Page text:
It was a time of transformation for the city, which was once described as moving from "a sleepy community into a vibrant, vital city" under Kilgore's watch.

The bold and imaginative mayor helped create the city's commerce department — a forerunner to today's economic development and tourism efforts. The retail corridor on Mercury Boulevard and the opening of Coliseum Mall were directly related to her growth efforts.

The Hampton champion died in 2001, a few days before her 78th birthday.

Jessie Rattley

Across city lines, Jessie Rattley pioneered the position as first black and first woman elected to the Newport News City Council. From 1986 to 1990 — the last four years of a 20-year council stint — Rattley served as the city's first black and first female mayor.

Remembered as an advocate for the southeastern community, Rattley fought to win millions in urban renewal funds for the city. She also championed investments into what is now known as Jefferson Lab, and much of the northern and western parts of Newport News grew under her watch, attracting employers like Canon to the area.

Her fighting spirit was memorialized in 2001, when her body lay in state in city council chambers for five hours. Local historians believe she was the first person ever accorded such an honor in the city.

Mary T. Christian

Described as a woman of perseverance and inspiration, Christian has been a noted educator and champion of health issues and families. In 1985, she became the first black person to be elected to the Virginia House of Delegates since Reconstruction. She served for 18 years before retiring in 2004.

Raised in Hampton, she graduated from Hampton Institute, now Hampton University, with highest honors and a bachelor's degree in elementary education. After obtaining a master's degree from Columbia University in 1960, she joined the HU faculty and eventually became dean of the School of Education. Christian earned her doctorate from Michigan State University in 1967.

Christian is the first black woman to serve on the Hampton City School Board, from 1973 to 1979. She has been a strong advocate for numerous community initiatives. The Mary T. Christian Auditorium at Thomas Nelson Community College is named for her.

Mary Peake

This free black Hampton woman ran a clandestine school for African-Americans before the Civil War, helping to create an unusually literate, well-educated community of slaves and free blacks who played crucial roles in the "contraband" slave settlements that led to emancipation.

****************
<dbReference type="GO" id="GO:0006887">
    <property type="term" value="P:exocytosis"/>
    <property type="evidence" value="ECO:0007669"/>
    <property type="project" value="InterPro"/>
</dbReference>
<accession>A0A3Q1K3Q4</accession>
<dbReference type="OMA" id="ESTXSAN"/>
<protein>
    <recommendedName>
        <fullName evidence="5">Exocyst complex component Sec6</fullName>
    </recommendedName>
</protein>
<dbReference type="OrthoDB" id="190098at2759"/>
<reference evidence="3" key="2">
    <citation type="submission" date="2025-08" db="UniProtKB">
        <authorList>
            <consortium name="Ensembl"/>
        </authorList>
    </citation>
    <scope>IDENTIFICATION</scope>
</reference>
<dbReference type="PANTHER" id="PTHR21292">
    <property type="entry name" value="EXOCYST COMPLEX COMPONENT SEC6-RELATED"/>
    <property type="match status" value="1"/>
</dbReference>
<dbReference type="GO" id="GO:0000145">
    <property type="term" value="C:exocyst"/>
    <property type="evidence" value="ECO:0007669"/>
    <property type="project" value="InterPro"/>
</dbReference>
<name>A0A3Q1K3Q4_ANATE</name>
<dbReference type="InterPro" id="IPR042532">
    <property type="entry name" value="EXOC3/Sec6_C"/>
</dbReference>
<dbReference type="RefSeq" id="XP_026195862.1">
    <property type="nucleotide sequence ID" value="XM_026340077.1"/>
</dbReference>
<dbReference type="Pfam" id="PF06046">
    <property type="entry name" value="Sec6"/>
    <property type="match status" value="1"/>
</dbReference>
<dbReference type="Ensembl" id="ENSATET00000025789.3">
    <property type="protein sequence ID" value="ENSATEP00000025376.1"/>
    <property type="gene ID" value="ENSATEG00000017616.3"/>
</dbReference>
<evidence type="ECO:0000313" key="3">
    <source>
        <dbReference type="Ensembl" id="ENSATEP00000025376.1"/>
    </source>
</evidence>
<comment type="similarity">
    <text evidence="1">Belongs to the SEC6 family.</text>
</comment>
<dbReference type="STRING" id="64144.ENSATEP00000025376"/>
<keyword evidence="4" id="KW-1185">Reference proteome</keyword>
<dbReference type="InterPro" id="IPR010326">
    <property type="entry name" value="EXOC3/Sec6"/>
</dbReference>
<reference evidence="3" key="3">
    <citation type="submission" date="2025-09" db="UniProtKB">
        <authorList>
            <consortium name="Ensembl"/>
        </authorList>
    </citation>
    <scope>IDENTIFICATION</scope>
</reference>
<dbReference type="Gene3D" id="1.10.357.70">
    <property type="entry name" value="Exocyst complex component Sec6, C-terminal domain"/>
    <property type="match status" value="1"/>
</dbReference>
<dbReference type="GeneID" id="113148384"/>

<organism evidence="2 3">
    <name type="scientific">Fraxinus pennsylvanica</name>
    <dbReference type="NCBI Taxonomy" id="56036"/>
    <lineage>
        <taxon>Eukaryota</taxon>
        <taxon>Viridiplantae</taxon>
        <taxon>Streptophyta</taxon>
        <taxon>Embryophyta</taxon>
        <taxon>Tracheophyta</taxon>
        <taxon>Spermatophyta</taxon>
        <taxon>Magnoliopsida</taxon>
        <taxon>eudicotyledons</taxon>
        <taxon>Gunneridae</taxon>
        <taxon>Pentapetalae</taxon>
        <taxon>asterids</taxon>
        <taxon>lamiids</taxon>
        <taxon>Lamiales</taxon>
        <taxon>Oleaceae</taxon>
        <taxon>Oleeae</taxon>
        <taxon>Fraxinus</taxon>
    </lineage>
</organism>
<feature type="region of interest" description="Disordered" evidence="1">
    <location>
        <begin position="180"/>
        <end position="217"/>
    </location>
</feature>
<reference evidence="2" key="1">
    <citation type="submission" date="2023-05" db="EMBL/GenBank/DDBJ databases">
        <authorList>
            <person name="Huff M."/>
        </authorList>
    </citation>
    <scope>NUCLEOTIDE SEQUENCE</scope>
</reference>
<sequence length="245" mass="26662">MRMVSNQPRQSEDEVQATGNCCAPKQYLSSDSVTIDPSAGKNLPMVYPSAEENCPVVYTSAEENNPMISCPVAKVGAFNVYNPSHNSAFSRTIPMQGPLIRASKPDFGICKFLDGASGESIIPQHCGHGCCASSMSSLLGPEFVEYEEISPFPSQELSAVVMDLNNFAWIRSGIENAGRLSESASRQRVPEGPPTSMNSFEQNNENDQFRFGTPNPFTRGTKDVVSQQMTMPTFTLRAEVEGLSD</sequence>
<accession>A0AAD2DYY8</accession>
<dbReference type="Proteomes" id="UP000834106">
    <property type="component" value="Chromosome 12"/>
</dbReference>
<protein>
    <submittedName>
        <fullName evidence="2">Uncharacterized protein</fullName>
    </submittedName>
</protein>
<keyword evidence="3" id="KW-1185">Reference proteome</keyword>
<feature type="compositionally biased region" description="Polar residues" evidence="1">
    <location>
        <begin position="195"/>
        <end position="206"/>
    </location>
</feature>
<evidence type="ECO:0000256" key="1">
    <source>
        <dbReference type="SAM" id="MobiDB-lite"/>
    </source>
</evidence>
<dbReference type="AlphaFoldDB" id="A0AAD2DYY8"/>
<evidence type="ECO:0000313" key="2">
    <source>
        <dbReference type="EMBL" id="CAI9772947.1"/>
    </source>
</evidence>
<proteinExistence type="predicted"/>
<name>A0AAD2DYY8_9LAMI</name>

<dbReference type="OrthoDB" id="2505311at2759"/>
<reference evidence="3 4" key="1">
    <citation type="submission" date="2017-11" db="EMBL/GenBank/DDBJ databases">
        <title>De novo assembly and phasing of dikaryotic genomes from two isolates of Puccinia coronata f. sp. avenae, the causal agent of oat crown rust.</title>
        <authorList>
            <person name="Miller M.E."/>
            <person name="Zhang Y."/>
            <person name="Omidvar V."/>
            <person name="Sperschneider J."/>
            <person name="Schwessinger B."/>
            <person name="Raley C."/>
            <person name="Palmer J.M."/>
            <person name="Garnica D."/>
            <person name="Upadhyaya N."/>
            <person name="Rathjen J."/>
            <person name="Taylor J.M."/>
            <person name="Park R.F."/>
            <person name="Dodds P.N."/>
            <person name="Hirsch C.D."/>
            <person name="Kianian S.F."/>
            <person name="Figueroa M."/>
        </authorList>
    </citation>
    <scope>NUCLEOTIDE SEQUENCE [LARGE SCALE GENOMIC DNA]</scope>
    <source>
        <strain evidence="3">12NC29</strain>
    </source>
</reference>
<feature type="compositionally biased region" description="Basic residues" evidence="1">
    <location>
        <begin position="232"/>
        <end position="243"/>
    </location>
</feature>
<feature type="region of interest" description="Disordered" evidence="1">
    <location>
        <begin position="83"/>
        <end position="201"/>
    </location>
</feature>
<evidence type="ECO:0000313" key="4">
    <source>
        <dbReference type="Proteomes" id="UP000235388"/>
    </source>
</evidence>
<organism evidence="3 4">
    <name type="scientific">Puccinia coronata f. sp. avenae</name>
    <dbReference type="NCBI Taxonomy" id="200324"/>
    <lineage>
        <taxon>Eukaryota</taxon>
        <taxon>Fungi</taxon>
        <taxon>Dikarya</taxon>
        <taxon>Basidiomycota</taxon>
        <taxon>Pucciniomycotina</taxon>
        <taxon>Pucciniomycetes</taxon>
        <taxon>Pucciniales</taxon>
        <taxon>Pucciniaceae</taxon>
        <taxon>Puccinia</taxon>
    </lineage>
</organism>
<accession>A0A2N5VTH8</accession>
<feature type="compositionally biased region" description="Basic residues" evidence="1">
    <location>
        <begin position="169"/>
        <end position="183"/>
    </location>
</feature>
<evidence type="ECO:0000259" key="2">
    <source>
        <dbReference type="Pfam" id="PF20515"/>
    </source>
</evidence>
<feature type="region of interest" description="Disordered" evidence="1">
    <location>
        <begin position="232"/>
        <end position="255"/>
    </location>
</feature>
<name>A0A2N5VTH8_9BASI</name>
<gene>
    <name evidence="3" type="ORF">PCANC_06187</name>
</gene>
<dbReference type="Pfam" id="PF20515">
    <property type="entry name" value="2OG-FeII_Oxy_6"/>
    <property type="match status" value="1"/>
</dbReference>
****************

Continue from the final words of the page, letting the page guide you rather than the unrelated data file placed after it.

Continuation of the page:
She also was the first teacher hired by the American Missionary Association for the pioneering contraband slave schools that later developed into Hampton University, and she continued to be a symbol of African-American aspiration long after her premature death in 1862.

Sylvia Zucker

Since 1965, The Sarah Bonwell Hudgins Center in Hampton has provided services for those with intellectual and developmental disabilities, including autism, Down syndrome and cerebral palsy. It sits on 38 acres, includes four group residential homes, a child development center open to all, and day programs and workshops for adults and seniors. It carries the name of the mother-in-law of a major benefactor, Chester Carlson of New York, but it owes its existence to Sylvia Feldman Zucker.

A behind-the-scenes powerhouse, Zucker, herself a New York transplant, raised millions for the center, which operates on private donations. She was its first executive director and held that position for almost two decades. She continued her involvement with the center's foundation until her retirement in 1994, when James C. Windsor, chairman of the board, said, "Sylvia is the best validation I know of the notion that one person can make a difference."

Zucker died in 2009 at the age of 91. Friends described her as personable, driven, unselfish, and having a passion for helping those with intellectual and developmental disabilities lead productive lives through work and play.

Flora D. Crittenden

A former educator, whose name is now on a Newport News middle school (formerly G.W. Carver High School) Flora Crittenden's influence is felt all through the region. She was born in Brooklyn in 1924 and her family moved to Newport News in 1937, where she attended Huntington High, a segregated high school. She recalled that the supportive atmosphere and committed teachers she encountered there "made me blossom." In 1949, she started teaching at G.W. Carver High School, having earned a degree in health and physical education. In all, she spent more than 30 years as an educator and guidance counselor.

She went on to become a council member and served in 11 sessions of the Virginia General Assembly as a state delegate representing the 95th district. She was known throughout her career for her support of public education, welfare reform and voting rights. She was honored for her support of the Newport News Drug Court and was inducted into the Hampton-Newport News Community Services Board Hall of Fame for her commitment to its mission. She retired from public service in 2003 at age 78.